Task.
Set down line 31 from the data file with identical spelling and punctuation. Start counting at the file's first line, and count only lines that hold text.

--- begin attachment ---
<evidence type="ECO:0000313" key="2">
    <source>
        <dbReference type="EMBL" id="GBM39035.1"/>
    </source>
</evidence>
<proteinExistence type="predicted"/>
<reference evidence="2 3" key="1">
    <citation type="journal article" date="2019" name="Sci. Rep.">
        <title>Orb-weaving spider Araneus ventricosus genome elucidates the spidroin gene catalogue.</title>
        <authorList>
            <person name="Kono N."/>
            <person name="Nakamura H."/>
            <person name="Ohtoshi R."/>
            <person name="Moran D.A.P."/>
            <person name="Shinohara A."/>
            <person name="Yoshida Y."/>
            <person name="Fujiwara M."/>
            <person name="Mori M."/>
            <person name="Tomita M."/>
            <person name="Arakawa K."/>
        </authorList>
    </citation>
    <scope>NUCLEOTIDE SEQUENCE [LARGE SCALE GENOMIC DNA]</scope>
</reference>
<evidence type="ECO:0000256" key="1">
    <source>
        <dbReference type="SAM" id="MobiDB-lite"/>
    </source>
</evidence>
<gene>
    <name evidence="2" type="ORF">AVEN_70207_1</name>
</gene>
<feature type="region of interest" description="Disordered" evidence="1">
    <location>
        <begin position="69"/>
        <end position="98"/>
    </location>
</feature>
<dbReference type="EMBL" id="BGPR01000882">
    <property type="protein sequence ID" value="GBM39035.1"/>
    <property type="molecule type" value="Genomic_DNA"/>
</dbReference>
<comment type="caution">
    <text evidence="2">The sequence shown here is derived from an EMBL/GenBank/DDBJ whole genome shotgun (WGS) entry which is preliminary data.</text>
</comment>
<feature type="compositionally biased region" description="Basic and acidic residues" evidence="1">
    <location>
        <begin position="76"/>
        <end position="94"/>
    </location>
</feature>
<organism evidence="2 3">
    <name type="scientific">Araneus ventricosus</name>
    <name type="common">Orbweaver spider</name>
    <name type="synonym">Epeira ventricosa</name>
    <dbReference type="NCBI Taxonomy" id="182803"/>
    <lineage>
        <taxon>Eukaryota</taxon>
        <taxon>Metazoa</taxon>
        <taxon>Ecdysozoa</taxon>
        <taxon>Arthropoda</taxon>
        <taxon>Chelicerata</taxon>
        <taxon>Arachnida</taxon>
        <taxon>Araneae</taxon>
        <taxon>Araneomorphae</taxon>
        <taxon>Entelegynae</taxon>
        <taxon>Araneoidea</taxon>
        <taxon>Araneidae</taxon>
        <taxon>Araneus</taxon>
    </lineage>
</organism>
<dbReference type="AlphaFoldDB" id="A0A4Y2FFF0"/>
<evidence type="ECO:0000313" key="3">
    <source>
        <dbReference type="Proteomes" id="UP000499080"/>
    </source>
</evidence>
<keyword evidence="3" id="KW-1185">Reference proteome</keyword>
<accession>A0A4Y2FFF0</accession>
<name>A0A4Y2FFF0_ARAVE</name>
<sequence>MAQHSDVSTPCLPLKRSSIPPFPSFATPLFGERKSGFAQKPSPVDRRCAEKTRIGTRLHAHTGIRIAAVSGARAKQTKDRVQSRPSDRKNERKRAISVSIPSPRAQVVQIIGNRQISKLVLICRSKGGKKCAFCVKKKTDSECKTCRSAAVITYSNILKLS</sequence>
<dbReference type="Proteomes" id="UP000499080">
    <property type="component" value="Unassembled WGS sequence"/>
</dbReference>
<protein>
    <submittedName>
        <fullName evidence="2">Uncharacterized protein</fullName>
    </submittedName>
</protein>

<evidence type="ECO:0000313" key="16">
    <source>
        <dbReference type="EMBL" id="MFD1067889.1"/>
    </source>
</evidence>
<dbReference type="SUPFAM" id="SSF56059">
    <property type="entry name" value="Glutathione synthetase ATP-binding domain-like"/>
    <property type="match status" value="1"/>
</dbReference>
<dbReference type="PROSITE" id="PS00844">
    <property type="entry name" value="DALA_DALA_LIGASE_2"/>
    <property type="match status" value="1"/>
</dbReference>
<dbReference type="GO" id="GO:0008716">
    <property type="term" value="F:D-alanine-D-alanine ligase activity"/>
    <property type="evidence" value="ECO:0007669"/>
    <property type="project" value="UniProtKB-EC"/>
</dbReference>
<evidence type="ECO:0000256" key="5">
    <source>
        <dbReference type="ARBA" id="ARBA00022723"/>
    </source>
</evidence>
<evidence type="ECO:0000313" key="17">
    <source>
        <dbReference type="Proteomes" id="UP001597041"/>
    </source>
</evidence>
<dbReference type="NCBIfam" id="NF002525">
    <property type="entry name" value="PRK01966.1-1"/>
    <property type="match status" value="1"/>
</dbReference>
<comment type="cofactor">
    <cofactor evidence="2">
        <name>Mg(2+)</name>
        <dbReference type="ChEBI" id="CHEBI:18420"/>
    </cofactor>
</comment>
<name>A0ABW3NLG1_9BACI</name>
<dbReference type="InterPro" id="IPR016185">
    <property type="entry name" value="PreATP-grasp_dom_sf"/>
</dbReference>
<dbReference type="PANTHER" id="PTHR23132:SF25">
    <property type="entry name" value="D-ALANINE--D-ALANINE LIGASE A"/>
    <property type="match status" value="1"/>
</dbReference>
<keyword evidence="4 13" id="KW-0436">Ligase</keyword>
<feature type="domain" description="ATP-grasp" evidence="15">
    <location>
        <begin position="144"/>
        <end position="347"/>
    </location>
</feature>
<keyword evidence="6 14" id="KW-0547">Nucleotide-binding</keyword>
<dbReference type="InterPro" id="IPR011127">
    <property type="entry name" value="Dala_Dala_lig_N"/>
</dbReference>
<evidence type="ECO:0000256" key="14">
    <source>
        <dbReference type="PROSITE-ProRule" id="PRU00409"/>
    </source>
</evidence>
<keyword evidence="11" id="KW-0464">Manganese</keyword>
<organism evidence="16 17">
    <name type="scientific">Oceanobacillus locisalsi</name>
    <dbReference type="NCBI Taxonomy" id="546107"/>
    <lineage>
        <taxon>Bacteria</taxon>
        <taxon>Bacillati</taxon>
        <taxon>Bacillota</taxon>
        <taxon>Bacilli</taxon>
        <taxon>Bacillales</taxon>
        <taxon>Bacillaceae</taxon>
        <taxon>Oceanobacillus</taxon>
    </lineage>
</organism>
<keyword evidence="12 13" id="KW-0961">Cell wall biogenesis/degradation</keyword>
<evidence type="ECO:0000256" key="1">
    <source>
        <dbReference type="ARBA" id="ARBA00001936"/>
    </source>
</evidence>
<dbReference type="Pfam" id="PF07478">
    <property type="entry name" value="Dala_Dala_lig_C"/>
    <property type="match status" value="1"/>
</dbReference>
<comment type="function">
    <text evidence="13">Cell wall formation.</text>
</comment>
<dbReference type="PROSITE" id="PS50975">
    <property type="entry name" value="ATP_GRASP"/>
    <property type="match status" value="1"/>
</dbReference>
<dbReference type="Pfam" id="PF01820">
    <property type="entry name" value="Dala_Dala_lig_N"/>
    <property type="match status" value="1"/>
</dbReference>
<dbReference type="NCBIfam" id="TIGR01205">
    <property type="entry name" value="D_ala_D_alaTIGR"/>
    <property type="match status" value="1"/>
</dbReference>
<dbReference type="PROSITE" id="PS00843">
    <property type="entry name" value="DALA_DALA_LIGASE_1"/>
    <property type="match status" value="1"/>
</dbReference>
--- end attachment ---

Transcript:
    <name evidence="2" type="ORF">AVEN_70207_1</name>